• Quick Synopsis: Yes, we know the Gulls and Golden Bears will be the teams to watch this fall, but don’t overlook Husson, Nichols, and Salve Regina as these three teams that will certainly challenge Endicott and Western New England for the CCC crown. Western New England has won the conference the last three years while Endicott has come close the past two seasons to snatching the title from its rival.

Eastern Collegiate Football Conference (ECFC)

  • Predicted Winner: Dean College
  • Teams to Watch: Maritime (N.Y.) 
  • Quick Synopsis: With a 4-1 conference mark, the Bulldogs were able to win their first-ever ECFC title last fall, so expect that momentum to continue one year later. Maritime (N.Y.) will also be a team to watch this season, while the other ECFC teams should provide challenges to both the Bulldogs and Privateers.

Massachusetts State Collegiate Athletic Conference (MASCAC)

  • Predicted Winner(s): Framingham State or UMass Dartmouth 
  • Teams to Watch: Bridgewater State and Western Connecticut 
  • Quick Synopsis: The Rams of Framingham State have enjoyed a great deal of success the past few years, but could this be the year of the Corsairs? With quarterback Stephen Gacioch leading the UMass Dartmouth offense this fall, expect the Corsairs to challenge the Rams for the top spot in the MASCAC.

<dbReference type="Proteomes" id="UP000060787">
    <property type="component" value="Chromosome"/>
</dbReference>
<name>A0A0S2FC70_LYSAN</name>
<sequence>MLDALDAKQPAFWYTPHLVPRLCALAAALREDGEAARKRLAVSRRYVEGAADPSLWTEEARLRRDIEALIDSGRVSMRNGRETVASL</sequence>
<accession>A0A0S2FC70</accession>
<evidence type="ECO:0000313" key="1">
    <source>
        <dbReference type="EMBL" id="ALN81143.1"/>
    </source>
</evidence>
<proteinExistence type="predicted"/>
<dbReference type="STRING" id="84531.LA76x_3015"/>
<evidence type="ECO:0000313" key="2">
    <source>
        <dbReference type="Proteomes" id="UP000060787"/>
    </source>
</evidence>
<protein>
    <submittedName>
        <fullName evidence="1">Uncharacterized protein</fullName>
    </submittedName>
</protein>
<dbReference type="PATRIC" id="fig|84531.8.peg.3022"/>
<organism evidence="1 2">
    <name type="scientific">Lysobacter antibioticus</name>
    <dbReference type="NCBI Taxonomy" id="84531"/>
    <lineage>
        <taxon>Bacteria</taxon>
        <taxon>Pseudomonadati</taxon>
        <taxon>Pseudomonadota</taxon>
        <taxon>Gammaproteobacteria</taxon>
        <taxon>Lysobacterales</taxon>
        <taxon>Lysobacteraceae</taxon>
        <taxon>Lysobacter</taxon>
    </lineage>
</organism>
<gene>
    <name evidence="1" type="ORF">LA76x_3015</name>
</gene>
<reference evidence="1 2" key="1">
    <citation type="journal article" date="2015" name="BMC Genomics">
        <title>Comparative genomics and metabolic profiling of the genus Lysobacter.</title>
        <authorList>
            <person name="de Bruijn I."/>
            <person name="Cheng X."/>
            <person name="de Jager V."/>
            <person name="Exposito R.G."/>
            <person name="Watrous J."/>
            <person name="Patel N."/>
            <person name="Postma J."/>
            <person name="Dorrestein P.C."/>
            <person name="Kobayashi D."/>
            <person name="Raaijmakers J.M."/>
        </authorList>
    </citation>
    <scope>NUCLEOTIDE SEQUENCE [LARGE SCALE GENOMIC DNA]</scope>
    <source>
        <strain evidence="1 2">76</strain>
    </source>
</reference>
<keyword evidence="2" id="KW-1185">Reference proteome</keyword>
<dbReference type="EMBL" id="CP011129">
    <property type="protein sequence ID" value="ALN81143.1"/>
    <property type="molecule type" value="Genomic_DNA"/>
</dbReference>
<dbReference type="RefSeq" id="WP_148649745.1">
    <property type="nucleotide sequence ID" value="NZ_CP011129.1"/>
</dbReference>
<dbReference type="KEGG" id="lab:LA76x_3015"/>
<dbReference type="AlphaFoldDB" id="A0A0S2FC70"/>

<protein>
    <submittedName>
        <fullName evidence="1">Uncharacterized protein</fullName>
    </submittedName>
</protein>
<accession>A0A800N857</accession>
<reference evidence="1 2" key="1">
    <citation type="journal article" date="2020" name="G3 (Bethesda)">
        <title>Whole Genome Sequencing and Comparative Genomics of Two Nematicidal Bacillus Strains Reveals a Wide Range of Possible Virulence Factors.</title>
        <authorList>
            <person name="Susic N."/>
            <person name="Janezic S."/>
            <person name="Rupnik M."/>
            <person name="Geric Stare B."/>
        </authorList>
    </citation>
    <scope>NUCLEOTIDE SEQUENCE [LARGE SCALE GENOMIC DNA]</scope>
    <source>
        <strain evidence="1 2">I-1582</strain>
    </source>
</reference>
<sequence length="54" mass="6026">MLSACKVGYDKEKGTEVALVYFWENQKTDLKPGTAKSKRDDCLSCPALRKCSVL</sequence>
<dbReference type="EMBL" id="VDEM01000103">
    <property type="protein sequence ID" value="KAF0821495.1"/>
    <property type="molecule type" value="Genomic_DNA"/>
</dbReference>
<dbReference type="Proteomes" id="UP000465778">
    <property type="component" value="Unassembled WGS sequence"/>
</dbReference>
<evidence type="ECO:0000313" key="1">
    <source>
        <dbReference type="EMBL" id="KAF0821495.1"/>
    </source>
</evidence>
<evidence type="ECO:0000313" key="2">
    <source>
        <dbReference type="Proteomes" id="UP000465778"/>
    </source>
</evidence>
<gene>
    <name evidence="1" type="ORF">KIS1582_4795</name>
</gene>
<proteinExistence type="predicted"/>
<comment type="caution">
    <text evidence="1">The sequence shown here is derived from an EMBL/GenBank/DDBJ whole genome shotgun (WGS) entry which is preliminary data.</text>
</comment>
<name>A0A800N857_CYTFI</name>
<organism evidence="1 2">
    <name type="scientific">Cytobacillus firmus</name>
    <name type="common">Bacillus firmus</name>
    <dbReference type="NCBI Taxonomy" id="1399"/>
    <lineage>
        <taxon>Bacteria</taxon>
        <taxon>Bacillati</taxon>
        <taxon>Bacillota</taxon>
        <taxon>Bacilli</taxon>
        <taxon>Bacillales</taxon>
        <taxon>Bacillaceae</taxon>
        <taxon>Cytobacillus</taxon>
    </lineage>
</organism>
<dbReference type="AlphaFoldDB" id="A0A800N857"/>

New England Small College Athletic Conference (NESCAC)

  • Predicted Winner(s): Wesleyan University or Williams College
  • Teams to Watch: Middlebury CollegeTrinity College, and Tufts University
  • Quick Synopsis: As of now it seems as if this conference could be a two-team or five-team race for the NESCAC crown. Williams will welcome back an impressive senior class that should help them overcome the challenges to secure their first outright title since 2008. Keep your eyes on Trinity and Tufts – these two teams could play spoiler – and, of course, don’t overlook the Cardinals of Wesleyan, who will return some impressive talent on both sides of the ball.

New England Women’s and Men’s Athletic Conference (NEWMAC)

  • Predicted Winner: MIT
  • Teams to Watch: Coast Guard Academy, Merchant Marine Academy, and Springfield College  
  • Quick Synopsis: Coach Brian Bubna and the Engineers have won back-to-back NEWMAC championships so it is hard to pick against MIT, which will once again be one of a few teams to watch in this conference. The Bears of Coast Guard Academy could also be a team that takes that next step, but don’t overlook Merchant Marine and Springfield College. Also, let’s not count out WPI, which did graduate a big senior class, but will carry over some momentum from its 10 win season.

The Way Too Early New England D3 Football Top 20 Poll (June 2, 2020)

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By NoontimeSports.com 

Sure, college football is not happening today or tomorrow, but a new season appears to be on the horizon.

So, like we did last year, it is time to unveil our ‘Way Too Early’ New England D-III Football Top 20 Poll – we will have a preseason poll once we get closer to the 2020 season.